Background Postoperative atrial fibrillation (AF) is a potentially life-threatening complication after coronary artery bypass graft (CABG) surgery. Genetic predisposition may predict risk for developing postoperative AF. Methods Study subjects underwent CABG surgery with cardiopulmonary bypass at Duke University Medical Center. In a discovery cohort of 877 individuals from the Perioperative Genetics and Safety Outcomes Study, we performed a genome-wide association study using a logistic regression model with a covariate adjustment for AF risk index. Single-nucleotide polymorphisms (SNPs) that met a P < 5 × 10-5 were further tested using a replication dataset of 304 individuals from the CATHeterization GENetics biorepository, followed by meta-analysis. Potential pathways related to postoperative AF were identified through gene enrichment analysis using the top genome-wide association study SNPs (P < 10-4). Results Nineteen SNPs met the a priori defined discovery threshold for replication, but only 3 met nominal significance (P <.05) in the CATHeterization GENetics group, with only one - rs10504554, in the intronic region in lymphocyte antigen 96 (LY96) - showing the same direction of the effect for postoperative AF (odds ratio [OR] 0.48, 95% CI 0.34-0.68, P = 2.9 × 10-5 vs OR 0.55, 95% CI 0.31-0.99, P =.046) and strong overall association by meta-analysis (meta-P = 4.0 × 10-6). Gene enrichment analysis highlighted the role of LY96 in pathways of biologic relevance to activation and modulation of innate immune responses. Our analysis also showed potential association between LY96 and nuclear factor κ-B interaction and postoperative AF through their relevance to inflammatory signaling pathways. Conclusions In patients undergoing CABG surgery, we found genetic polymorphisms in LY96 associated with decreased risk of postoperative AF.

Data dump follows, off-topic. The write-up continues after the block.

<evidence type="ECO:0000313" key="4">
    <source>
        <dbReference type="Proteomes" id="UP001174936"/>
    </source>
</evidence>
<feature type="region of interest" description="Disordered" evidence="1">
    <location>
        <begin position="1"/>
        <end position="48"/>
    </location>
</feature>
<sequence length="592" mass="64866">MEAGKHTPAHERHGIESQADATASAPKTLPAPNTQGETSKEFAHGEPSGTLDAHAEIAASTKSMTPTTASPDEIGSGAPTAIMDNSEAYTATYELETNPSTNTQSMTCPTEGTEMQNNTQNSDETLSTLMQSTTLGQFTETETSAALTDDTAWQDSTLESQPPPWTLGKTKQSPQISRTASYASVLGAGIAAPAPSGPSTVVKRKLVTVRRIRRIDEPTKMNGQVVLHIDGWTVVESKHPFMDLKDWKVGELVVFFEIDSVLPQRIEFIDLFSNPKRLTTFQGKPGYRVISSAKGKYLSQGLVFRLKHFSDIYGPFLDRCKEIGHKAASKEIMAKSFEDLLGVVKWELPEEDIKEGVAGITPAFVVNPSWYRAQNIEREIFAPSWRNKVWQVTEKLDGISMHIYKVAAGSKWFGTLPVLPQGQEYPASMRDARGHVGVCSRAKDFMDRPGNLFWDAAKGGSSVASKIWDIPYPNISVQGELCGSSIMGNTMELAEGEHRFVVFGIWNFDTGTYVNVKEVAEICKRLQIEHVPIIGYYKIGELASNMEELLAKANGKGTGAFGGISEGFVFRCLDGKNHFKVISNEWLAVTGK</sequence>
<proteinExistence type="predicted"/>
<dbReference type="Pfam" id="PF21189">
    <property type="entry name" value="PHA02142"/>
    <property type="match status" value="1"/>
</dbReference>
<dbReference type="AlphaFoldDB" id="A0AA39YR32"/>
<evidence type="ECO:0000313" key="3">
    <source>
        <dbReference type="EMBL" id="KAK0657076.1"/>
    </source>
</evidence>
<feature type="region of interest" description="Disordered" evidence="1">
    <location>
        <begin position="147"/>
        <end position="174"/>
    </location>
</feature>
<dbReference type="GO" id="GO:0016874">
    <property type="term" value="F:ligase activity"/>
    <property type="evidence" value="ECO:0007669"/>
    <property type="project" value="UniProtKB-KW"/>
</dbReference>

|Journal||American Heart Journal|
|State||Published - Sep 1 2015|
Bibliographical noteFunding Information:
Sources of funding: This work was supported, in part, by National Institutes of Health grants HL075273 and HL092071 (to Dr Podgoreanu); AG09663 , HL054316 , and HL069081 (to Dr Newman); HL096978 , HL108280 , and HL109971 (to Dr Mathew); HL095987 (to Dr Shah); and HL101621 (to Dr Kraus) and by American Heart Association grants 9970128N (to Dr Newman), 9951185U (to Dr Mathew), and 0120492U (to Dr Podgoreanu). CATHGEN provided logistics support.
© 2015 Elsevier Inc. All rights reserved.
ASJC Scopus subject areas
- Cardiology and Cardiovascular Medicine